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Tussilago farfara (L)


Synonyms and Common names: Fafara, Coughwort, Horsehoof, English tobacco, bullsfoot, foals foot, horsefoot, butterbur, flower velure, hallfoot, fieldhove, donnhove, son before father

French = Tussilage, German = Huflattich, Spanish = Tusilago, Italian = Tossalaggine

Order: Compositae

Description: Tussilago is a perennial herb with a creeping rhizome and long runners. Both the flower and the leaf buds grow on the rhizome. In early spring, erect, unbranched woolly stems, covered with reddish-brown scales, grow from the flower buds, terminating in a pale yellow flower head, up to 35mm in diameter, with a single-rowed involucre composed of up to 300 strap-shaped ray florets and up to 40 tubular disc florets. This becomes a white downy sphere when the long-stalked basal leaves begin to sprout. These are round, heart-shaped, shallowly toothed at the edges, and divided into five to twelve lobes. They are glossy and dark green above and greyish below due to the felt-like hairs covering the underside; the young leaves are densely felted on both sides. The fruits are long, cylindrical, glabrous achenes, with shiny white down at the tip, appearing at the same time as the large leaves. Tussilago is a common invasive weed which prefers heavy clay soils throughout Britain, Europe, North Africa and Asia and sporadically in the US.

Parts used: Dried flowers and leaves

Collection: The flowers are gathered before they reach full bloom, from the end of February to April, and dried in the shade. The leaves are collected between May and July and are chopped and dried. The fresh leaves can be used until autumn.

Constituents: Flowers - Mucilage, flavonoids (rutin and carotene), taraxanthin, arnidiol and faradiol, a little tannin, essential oil. Leaves - mucilage, abundant tannin, glycosidal bitter principle, inulin, sitosterol, zinc

Actions: Relaxing expectorant, antitussive, demulcent, anticatarrhal, diuretic

Indications: Bronchitis, laryngitis, pertussis, asthma. Specifically indicated in chronic spasmodic bronchial cough.

Therapeutics and Pharmacology: Tussilago has a soothing expectorant and antispasmodic action which is effective in the treatment of  acute or chronic bronchitis, irritating coughs, whooping cough and asthma. It reduces non-productive coughs and soothes dry, irritable airways. Its has a role in most conditions of the respiratory tract, including the chronic states of emphysema and silicosis. The mucilages supply the soothing action while the sesquiterpenes are spasmolytic. The triterpene saponins in the flowers provide a stimulating expectorant action.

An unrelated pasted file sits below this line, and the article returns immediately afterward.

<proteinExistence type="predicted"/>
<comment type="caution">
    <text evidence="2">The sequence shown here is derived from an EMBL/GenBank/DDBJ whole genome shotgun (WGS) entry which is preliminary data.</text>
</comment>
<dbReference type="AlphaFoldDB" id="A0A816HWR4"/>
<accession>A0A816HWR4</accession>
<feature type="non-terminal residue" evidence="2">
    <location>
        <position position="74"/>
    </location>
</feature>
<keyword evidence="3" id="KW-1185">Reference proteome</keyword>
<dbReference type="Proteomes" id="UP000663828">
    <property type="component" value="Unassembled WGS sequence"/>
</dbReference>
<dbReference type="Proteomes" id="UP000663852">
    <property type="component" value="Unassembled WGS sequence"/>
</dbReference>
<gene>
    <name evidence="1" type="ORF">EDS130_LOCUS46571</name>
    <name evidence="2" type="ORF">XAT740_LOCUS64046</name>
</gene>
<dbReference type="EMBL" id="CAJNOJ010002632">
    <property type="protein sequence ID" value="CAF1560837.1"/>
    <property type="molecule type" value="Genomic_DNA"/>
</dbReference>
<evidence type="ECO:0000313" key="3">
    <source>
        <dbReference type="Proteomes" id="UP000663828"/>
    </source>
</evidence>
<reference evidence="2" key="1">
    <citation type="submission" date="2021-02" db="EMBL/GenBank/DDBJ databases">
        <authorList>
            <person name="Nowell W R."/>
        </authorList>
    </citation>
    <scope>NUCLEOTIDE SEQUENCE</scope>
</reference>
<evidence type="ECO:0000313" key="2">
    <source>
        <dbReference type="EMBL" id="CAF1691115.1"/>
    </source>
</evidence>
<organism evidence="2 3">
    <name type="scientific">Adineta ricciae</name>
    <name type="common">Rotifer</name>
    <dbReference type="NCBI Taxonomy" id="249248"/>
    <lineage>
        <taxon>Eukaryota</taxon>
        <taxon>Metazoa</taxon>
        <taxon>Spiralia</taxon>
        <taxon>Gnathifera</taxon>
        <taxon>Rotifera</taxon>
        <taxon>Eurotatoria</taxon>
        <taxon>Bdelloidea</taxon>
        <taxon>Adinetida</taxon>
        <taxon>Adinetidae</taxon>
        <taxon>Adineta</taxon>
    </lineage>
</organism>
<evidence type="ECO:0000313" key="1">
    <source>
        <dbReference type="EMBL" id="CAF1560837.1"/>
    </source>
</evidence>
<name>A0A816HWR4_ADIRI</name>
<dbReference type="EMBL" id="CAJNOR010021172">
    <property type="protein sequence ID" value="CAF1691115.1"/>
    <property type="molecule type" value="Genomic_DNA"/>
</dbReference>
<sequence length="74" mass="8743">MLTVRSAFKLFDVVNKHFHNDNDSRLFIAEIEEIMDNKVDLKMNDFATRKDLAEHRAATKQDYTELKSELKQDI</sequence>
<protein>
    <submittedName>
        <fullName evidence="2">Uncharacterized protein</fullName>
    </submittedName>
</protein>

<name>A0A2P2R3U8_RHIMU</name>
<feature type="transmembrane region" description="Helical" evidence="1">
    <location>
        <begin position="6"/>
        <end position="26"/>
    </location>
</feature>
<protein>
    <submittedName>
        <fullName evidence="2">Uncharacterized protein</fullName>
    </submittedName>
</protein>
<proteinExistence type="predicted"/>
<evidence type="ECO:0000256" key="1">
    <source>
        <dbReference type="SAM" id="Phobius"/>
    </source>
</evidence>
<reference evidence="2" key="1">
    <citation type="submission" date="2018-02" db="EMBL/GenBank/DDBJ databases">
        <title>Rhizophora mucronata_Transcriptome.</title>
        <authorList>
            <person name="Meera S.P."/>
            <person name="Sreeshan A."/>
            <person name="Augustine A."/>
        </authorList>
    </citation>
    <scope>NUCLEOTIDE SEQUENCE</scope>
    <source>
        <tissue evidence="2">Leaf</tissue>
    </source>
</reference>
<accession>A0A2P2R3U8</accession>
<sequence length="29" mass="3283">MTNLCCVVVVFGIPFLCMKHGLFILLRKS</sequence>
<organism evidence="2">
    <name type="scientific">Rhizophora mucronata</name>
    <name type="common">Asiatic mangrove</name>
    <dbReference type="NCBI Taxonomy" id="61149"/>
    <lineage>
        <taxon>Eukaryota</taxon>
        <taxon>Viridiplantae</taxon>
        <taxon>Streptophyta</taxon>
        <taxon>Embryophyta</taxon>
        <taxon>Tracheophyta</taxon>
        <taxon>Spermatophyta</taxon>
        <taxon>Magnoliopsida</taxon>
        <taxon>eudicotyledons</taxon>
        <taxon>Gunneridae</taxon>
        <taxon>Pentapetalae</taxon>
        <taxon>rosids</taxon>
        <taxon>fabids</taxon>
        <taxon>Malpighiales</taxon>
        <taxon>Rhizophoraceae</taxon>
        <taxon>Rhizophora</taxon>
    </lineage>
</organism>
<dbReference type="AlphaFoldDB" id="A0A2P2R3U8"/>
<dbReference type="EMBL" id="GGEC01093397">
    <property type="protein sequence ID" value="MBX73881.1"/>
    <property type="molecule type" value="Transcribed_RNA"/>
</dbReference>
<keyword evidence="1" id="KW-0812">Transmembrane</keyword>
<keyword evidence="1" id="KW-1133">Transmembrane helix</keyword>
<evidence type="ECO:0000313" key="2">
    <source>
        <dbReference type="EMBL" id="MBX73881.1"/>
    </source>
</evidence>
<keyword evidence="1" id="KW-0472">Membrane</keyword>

Tussilago is a mild diuretic and has been used in cystitis. It contains appreciable levels of zinc which may be responsible for the herb's anti-inflammatory and healing properties; the fresh, bruised leaves can be applied to boils, abscesses and ulcers while compresses made from the fresh leaves may help to relieve joint pain. Antibacterial activity has been documented against various Gram-negative bacteria including Staphylococcus aureus, Proteus hauseri, Proteus vulgaris and Pseudomonas aeruginosa.

Combinations: In the treatment of coughs Tussilago may be combined with Verbascum and Marrubium.

Caution: This herb is restricted in Australia and New Zealand because it contains pyrrolizidine alkaloids which have been shown to cause liver damage in rats. However, they occur in minute quantities, and Swedish research suggests that they are destroyed by boiling. It is also thought that the mucilage present in the plant makes the alkaloid safe. Nevertheless, in the UK it is recommended that this herb should be used internally only under professional guidance.

Preparation and Dosage: (thrice daily)

Regulatory Status GSL

Dried herb: 0.6-2g or by infusion

Liquid extract: 1:1 in 25% alcohol, 0.6-2ml

Tincture: 1:5 in 45% alcohol, 2-8ml

Syrup: liquid extract 1:4 in syrup, 2-8ml

Additional Comments: Smoking Coltsfoot for the relief of coughs and asthma was recommended by the Greek physician Dioscorides and even today it is an ingredient of many herbal cigarettes. The plant's botanical name means 'cough dispeller'. The plant flowers in early spring and the leaves only appear when the flowers have died down, giving rise to the plant's old name, filius ante patrem (son before father). In China, only the flowers, which are known as kuan dong hua, are used, specifically for chronic coughs with profuse phlegm, and to force rising lung qi (energy) to descend. In Paris, the flowers used to be painted on the doorposts of apothecaries shops.



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Christine Haughton, MA MNIMH MCPP FRSPH

Wold Farm, West Heslerton, Malton, North Yorkshire YO17 8RY, UK

Last updated 27th November 2014     ęPurple Sage Botanicals